I remember a time when, as a kid, getting candy OUT of your hair was a major, momentary, catastrophe that was only resolvable with a pair of scissors. The resultant bald patch was your mark of dishonor for playing so poorly with such sticky candy. I was, of course, curious to read about the recent Jolly Rancher in Your Hair Affair where a mother purposefully put Jolly Rancher candy in her child’s hair and then sent said child off to school for photo day. Here’s a random image of what “Your Hair in Jolly Ranchers” looks like:
Here’s another random image of a similar candy styling:
The original child in question had her picture taken by her disbelieving teacher and the ensuing outrage on both sides of the wrapper have been stuck in our condescending cultural eye ever since. Here are the images of the child in style:
I am concerned when I read comments from people that the teacher was wrong. I am outraged when people blame the child for asking for the candy ‘do. I find a comment from “Big Ed” on the Chicago Tribune website interesting:
Ok, I’ll be the devil’s advocate here. A parent sends her child to school, on picture day, with a foolish looking hairdo, that the parent created. A teacher takes 2 pictures, showing the faceless students ridiculous hairdo, and posts it on Facebook, and we vilify the teacher? Granted if I were the teacher, I would have used a little more discrepancy on who I allowed to see these pictures, but for the parent to cry about the teacher not “apologizing to the student,” is utterly ridiculous. Lucinda Williams if you don’t like your daughter, to be made fun of, or laughed at, don’t send your daughter to school, looking foolish, comparably to Lady Gaga wearing a dress made totally of fresh meat! You gave her a hairdo, that you probably thought was funny, and then, you claim to be offended when someone laughs at it! Quit blaming teachers, for the stupidity of the parents, and the lack of parents taking responsibility for their actions. This is exactly what is wrong with our schools today, parents are not accountable for their children’s actions, and in most incidents, are participants in the behavior, that they later claim hurt the child’s feelings, and then you claim that, it’s all the teachers fault, for laughing and sharing that laughter with their friends!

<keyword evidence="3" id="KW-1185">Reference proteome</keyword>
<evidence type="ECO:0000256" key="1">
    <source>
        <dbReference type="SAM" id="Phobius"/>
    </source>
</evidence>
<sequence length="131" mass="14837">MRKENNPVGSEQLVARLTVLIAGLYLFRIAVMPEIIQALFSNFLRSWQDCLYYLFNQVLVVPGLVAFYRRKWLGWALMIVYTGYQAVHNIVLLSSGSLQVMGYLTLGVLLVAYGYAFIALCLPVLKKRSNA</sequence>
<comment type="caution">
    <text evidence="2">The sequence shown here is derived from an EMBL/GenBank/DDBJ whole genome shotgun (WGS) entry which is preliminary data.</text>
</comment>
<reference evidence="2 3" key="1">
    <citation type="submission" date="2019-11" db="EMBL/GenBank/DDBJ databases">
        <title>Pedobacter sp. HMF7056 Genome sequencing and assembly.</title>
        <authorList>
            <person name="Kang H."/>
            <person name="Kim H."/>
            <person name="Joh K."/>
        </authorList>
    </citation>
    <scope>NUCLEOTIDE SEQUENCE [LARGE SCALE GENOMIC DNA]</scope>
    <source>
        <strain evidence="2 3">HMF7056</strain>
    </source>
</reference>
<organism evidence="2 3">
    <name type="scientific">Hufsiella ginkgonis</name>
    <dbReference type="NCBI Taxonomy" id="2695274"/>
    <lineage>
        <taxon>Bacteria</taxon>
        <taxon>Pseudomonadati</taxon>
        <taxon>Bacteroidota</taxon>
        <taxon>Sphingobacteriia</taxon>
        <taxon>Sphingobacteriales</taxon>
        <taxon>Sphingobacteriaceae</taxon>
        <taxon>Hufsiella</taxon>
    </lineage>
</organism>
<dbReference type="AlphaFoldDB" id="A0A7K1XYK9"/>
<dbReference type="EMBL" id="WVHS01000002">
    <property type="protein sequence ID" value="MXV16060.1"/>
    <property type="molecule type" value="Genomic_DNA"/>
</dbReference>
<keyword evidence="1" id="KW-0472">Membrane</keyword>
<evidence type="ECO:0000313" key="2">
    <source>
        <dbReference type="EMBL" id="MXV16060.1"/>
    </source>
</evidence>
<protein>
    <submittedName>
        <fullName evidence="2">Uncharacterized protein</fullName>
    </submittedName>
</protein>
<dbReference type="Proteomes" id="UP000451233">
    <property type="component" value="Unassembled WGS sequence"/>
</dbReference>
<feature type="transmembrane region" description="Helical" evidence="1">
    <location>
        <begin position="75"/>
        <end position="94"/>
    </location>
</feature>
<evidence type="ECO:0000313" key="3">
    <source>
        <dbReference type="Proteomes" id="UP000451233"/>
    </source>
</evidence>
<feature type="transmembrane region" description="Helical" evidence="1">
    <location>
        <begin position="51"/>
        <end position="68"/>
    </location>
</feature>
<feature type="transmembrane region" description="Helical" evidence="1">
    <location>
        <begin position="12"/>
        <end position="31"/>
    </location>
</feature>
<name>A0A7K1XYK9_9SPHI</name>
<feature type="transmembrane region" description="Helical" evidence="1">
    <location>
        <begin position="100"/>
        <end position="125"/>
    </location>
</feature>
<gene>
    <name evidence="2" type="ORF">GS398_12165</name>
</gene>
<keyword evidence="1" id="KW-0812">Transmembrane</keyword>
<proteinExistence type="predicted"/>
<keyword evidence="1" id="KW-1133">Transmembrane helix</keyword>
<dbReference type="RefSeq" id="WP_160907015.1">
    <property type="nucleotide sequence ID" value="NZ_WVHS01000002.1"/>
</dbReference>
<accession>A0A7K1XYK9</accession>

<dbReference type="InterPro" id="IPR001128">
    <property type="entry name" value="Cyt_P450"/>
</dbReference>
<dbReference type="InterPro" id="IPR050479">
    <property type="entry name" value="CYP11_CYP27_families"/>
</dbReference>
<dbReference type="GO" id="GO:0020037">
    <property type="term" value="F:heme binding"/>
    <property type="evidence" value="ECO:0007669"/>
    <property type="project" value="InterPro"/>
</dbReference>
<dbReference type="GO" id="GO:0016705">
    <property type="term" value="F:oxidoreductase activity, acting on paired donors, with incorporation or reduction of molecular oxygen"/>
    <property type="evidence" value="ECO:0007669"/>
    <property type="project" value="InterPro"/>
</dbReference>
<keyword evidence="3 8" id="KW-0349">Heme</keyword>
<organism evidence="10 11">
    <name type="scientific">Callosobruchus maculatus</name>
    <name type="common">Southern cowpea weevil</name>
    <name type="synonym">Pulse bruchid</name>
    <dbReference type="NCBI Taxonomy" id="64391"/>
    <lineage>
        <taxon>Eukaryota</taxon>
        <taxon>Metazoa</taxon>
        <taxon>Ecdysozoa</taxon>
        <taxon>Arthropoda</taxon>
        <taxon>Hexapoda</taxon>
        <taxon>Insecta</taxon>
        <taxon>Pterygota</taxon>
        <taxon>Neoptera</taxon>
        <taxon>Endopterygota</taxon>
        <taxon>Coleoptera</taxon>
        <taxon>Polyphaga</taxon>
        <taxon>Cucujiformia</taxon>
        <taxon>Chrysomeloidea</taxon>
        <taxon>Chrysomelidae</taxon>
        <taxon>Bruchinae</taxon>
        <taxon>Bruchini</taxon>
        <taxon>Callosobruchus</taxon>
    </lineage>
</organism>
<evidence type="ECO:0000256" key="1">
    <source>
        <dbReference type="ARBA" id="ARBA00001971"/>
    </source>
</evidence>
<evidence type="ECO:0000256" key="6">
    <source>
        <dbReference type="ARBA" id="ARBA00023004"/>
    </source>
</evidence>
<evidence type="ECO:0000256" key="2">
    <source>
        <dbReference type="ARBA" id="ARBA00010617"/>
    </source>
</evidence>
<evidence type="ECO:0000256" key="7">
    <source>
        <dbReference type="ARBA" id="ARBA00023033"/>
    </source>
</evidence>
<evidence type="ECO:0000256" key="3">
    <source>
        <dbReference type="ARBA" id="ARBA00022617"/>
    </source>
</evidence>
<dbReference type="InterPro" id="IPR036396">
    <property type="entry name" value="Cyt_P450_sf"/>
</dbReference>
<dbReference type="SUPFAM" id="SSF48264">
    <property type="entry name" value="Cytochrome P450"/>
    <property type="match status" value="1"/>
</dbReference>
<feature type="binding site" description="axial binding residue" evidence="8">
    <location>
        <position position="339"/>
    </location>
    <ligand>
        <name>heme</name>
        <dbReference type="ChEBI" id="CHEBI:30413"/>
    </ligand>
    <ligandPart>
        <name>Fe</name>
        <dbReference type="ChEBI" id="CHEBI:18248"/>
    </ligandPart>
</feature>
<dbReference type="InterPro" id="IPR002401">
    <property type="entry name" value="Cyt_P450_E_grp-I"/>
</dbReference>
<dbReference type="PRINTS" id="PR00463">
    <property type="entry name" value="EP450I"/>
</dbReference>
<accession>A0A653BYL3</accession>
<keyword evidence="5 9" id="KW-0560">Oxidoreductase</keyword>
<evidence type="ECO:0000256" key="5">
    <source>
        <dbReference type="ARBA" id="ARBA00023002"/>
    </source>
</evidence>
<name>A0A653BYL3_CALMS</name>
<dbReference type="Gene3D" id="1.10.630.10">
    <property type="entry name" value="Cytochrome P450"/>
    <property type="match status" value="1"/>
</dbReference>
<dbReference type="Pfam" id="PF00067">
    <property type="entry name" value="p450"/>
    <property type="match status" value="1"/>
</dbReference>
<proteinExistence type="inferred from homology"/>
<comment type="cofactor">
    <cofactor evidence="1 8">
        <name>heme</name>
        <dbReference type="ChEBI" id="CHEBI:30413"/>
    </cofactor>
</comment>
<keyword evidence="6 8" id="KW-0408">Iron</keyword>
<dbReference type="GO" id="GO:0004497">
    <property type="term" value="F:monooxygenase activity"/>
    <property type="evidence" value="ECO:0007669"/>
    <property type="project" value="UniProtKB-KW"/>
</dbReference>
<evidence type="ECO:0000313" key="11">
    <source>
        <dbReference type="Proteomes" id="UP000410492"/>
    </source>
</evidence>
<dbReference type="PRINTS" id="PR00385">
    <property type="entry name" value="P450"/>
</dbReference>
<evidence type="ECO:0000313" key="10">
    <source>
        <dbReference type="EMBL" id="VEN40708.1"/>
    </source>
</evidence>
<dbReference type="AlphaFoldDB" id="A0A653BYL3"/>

I think Big Ed rightly puts the blame where it belongs: On the mother of the child. If not for her direct intervention, none of this ever would have happened. She must learn to say “No” to her child. That mother needs to understand the world can be a cruel and mocking place and her first job as a parent is to protect her daughter from any unnecessary pain — including intentional whimsy — which was unfairly, and unnecessarily, perpetrated by her child’s peers and teacher.
We learn by watching — and the world is gathering a valuable lesson about candy and hairstyles, and what it means to be the center of negative attention — and, unfortunately, the Jolly Rancher Girl gets the worst of it in the end as the landing for finger pointing and laughter, and it was all so utterly avoidable.